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Labour market forecast: A turn for the better can be expected towards the end of 2024

Ministry of Economic Affairs and Employment
Publication date 15.5.2024 10.01
Press release
Kuvassa on graafinen esitys työllisyys- ja työttömyysasteista ikäryhmittäin ja aikasarjana.

According to this spring’s short-term labour market forecast, unemployment growth is about to peak. Long-term unemployment is projected to increase throughout the year.

Weak economic development is reflected in the declining demand for labour. The number of open vacancies has fallen by more than half since the end of the coronavirus crisis. 

The employment rate is expected to decline this year, but the number of employed people will not begin to fall because of strong immigration. Due to the favourable economic trend and immigration, the number of employed persons will grow by 16,000 in 2025, and by another 29,000 in 2026.

The employment rate of the working-age population (15-64-year-olds) will shrink by 0.6 percentage points to 73.0 per cent this year and decrease further by 0.1 percentage points in 2025. However, the employment rate will grow by 0.3 percentage points in 2026 to reach 73.3 per cent. 

The unemployment rate is expected to increase by 0.5 percentage points this year. The unemployment rate is projected to hover around 7.7 per cent this year, fall to 7.5 per cent next year and to 7.1 per cent in 2026.

In 2024, the average number of unemployed jobseekers is estimated to be 277,000, which is 17,000 more than in 2023. Their number is expected to decrease to 269,000 in 2025, and to 267,000 in 2026. 

The number of people unemployed in the long term will reach its peak towards the end of 2024, after which long-term unemployment will start to decline slowly. It is expected that there will be 93,000 long-term unemployed people in 2024, and that their number will decrease to 91,000 in the following year and to 88,000 in 2026. 

Construction sector still in difficulties – lay-offs in manufacturing have helped to save jobs

The economic downturn has been most visible in the construction sector, where employment has fallen since the beginning of 2023 and is now at its lowest point in 25 years. According to the labour market forecast, nearly 15,000 more jobs will be lost in the construction sector this year, compared with last year. The situation will begin to improve towards the end of 2025, with the positive trend expected to continue in 2026.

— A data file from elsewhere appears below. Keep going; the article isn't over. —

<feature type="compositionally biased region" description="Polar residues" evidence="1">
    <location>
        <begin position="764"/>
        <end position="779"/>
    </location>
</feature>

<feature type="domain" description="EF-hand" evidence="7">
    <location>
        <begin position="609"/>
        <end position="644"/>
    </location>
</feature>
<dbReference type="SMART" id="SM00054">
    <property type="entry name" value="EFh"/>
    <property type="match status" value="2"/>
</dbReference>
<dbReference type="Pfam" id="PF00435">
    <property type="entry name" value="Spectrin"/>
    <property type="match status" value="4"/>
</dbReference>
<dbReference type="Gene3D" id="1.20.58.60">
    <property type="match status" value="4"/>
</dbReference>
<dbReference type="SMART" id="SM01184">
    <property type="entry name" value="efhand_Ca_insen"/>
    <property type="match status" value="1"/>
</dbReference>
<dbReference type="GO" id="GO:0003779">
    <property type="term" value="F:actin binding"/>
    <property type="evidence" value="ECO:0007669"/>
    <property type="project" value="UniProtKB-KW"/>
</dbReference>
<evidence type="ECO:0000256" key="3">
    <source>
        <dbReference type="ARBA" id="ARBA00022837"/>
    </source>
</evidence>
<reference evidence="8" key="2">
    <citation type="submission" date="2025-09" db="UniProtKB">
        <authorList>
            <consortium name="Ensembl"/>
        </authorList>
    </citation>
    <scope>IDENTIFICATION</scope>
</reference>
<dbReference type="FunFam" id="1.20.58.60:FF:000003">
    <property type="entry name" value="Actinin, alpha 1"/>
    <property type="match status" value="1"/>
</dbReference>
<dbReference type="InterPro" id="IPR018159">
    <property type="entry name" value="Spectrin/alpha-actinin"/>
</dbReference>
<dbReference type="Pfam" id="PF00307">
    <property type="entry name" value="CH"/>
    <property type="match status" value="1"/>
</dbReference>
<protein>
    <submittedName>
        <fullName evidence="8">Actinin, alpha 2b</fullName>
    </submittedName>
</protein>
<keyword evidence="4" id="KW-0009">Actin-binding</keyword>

To adapt to the downturn, the manufacturing sector has introduced large-scale lay-offs, which has helped to save jobs. Trends that will boost employment in manufacturing are also visible. The risk of fluctuations in the energy prices has decreased, but it is still significantly higher than before Russia’s invasion of Ukraine. The labour market forecast shows that the number of people employed in manufacturing in 2024 will fall by only a few thousand from 2023. Modest employment growth can be detected in manufacturing already in the coming years.  

What is the labour market forecast?

The short-term labour market forecast of the Ministry of Economic Affairs and Employment is based on a statistical time-series analysis. It makes use of Statistics Finland’s Labour Force Survey, unemployment statistics, national accounts statistics, demographic statistics and the Ministry of Finance’s economic forecast. The forecast is published twice a year.

The labour market forecast for spring 2024 is based on the Ministry of Finance’s economic forecast, according to which GDP growth will come to a halt this year. However, growth will pick up again next year, with GDP estimated to increase by 1.6 per cent and by 1.5 per cent in 2026. 


Liisa Larja, Senior Specialist, Ministry of Economic Affairs and Employment, tel. +358 50 400 7352 (demand for labour, employment, population) 
Minna Ylikännö, Chief Specialist, Ministry of Economic Affairs and Employment, tel. +358 295 047 102 (supply of labour, population)
Juho Peltonen, Senior Specialist, Ministry of Economic Affairs and Employment, tel. +358 295 047 119 (unemployment and immigration)